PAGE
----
Where’s the AC?

Hi everyone! We finished our second full week in France, and are on to our third. The time is flying by! I am really enjoying my time here, and am learning a lot in the two classes we are taking. In our Arts on the Brain course, we talked a bit about varying perceptual experiences. Specifically, we started by talking about how our perception of the color of the sky can be different depending on the time of day and the experiences we have had. This discussion shows that perceptual experiences are not the same from person to person.

A picture of the Paris sky at sunset (Martinez et al., 2017)

I had a conversation with someone about the temperature in Avignon, where we travelled to this weekend. They were freezing, while I was enjoying the beautiful breeze. The 65-70 degree weather with a breeze was absolutely beautiful to me. However, the 85 degrees during the day was much too hot. This conversation combined with my recent interest in differing perception, and adding in the fact that French people don’t love air conditioning, lead me to start wondering about the ways in which people may perceive temperature differently. Similar to our different perception of the color of the sky, do we differ in our perception of temperature as well?

View of Avignon, France from the Palais de Papes

I realize that many people say that people from the north are better at handling the cold. And obviously, the French are better at handling the heat than I am (I miss the AC!). Why are some people more comfortable in different temperatures?

Thermoreceptors are what allow us to detect temperature. These allow us to sense and then respond to the temperature stimuli (Zhang, 2015). Temperature acclimatization is defined as the process in which a person becomes adjusted to their environment’s temperature, through physiological changes (Acclimatization, 2019). This acclimatization would explain people’s differing perceptions of temperatures.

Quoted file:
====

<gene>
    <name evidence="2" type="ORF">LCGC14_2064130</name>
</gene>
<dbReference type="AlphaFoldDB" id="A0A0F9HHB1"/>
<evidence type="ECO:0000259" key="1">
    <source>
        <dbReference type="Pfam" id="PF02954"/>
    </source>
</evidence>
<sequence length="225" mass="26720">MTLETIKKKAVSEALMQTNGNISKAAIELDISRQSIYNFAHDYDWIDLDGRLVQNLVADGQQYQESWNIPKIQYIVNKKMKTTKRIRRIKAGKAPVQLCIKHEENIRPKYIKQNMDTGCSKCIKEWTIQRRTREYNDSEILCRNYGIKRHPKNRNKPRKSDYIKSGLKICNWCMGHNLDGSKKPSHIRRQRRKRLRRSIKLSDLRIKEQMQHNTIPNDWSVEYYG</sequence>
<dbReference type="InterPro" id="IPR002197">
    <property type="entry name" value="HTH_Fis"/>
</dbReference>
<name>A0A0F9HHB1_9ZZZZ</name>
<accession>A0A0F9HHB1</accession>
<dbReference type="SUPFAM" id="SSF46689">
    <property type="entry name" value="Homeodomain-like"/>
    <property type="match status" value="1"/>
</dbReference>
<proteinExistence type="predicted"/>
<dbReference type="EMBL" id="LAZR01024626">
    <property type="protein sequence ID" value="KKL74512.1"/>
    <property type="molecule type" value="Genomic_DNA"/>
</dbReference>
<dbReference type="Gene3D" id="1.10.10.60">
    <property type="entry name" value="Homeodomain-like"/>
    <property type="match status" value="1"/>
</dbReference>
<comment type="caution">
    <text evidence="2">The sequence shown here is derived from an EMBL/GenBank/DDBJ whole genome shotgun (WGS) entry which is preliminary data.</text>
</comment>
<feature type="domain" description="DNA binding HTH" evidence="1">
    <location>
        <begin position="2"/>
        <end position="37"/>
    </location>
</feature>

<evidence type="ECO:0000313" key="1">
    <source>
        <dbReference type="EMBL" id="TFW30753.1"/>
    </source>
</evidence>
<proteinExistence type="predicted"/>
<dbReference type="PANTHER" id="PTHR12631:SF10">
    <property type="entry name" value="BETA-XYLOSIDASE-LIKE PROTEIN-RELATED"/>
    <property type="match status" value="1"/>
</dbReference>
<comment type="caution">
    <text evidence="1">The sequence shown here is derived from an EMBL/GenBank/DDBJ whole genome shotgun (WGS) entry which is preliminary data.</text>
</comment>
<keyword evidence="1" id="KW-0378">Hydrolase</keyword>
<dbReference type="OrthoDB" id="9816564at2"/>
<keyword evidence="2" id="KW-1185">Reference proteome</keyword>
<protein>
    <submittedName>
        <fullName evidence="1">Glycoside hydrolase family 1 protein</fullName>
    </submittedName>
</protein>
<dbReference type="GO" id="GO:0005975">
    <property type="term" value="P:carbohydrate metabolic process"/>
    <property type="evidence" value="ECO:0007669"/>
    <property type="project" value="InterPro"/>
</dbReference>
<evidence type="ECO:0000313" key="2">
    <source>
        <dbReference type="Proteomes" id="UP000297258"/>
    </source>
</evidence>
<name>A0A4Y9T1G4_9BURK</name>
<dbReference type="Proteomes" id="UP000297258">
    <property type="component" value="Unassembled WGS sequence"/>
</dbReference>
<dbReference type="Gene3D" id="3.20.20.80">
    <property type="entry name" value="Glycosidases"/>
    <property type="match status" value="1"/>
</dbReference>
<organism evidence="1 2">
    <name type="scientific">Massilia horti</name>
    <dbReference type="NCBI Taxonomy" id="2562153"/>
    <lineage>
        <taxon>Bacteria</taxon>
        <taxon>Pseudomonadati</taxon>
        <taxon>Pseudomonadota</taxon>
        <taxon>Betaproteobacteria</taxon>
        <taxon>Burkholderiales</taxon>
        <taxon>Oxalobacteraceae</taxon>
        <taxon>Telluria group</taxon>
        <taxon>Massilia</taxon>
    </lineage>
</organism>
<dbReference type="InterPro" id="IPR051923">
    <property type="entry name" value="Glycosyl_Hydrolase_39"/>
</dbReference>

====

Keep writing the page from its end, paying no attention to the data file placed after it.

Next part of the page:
Sensors within the skin, including a thermoreceptor (Pain is Only Skin Deep, 2016)

When someone who is in a cold environment for a short amount of time, the response is to shiver in order to conserve heat. However, when someone has been in a cold environment for a longer period of time, or a chronic cold environment, then the response to regulate heat changes (Castellani and Young, 2016). Eventually shivering decreases, but heat production remains the same.  This is due to brown adipose tissue in the body (Lans et al., 2013). However, this isn’t due to an increase in brown adipose tissue, but instead an increase in non-shivering thermogenesis, or heat production, within the existing tissue (Vosselman et al., 2014). This shows that there are physiological changes in our body when we are exposed to different climates. Non-shivering heat production is increased in people who are in cold environments more often.

It was really interesting to see these changes, but I would say there is research I would be interested to see within this topic. For example, I would be interested to see if there is a change at the neuronal level, such as within the thermoreceptor. Also, is the activation in the brain of people acclimated to the cold different from those who aren’t? Also, I would be interested to know if there is a change for hotter climates, or if it just the decrease of non-shivering thermogenesis. I couldn’t find any research on this, but if any of my readers have heard about this, let me know in the comments!

It is really interesting to know that we have different physiological changes that allow us to be more acclimated to certain climates. Our differing perceptions of the world is so fascinating across all of our senses. This new information might help explain why there is no AC here, so for now I will just enjoy the 65-degree weather when I have the chance and hope I acclimate to warmer weather eventually!

 

 

 

 

 

Works Cited:

Acclimatization (adjusting to the temperature). (2019, January 11). Retrieved from https://uihc.org/health-topics/acclimatization-adjusting-temperature

Castellani, J., & Young, A. (2016). Human physiological responses to cold exposure: Acute responses and acclimatization to prolonged exposure. Autonomic Neuroscience: Basic and Clinical,196, 63-74.

Lans, A. A., Hoeks, J., Brans, B., Vijgen, G. H., Visser, M. G., Vosselman, M. J., . . . Lichtenbelt, W. D. (2013). Cold acclimation recruits human brown fat and increases nonshivering thermogenesis. Journal of Clinical Investigation,123(8), 3395-3403. doi:10.1172/jci68993

Vosselman, M. J., Vijgen, G. H., Kingma, B. R., Brans, B., & Lichtenbelt, W. D. (2014). Frequent Extreme Cold Exposure and Brown Fat and Cold-Induced Thermogenesis: A Study in a Monozygotic Twin. PLoS ONE,9(7). doi:10.1371/journal.pone.0101653

Zhang, X. (2015). Molecular sensors and modulators of thermoreception. Channels,9(2), 73-81.

Photos:

Image 1: Martinez, E., Emily, Meghan, Cynthia, Aubrie, Emily, . . . Desert Safari. (2017, January 06). The 5 Best Sunset Spots in Paris. Retrieved from https://www.theglitteringunknown.com/5-best-sunset-spots-in-paris/

Image 2: My own photo

Image 3: Pain is only skin deep. (2016, February 22). Retrieved from https://kaitlinforwardbiochem.tumblr.com/post/139793441303/pain-is-only-skin-deep

 

 

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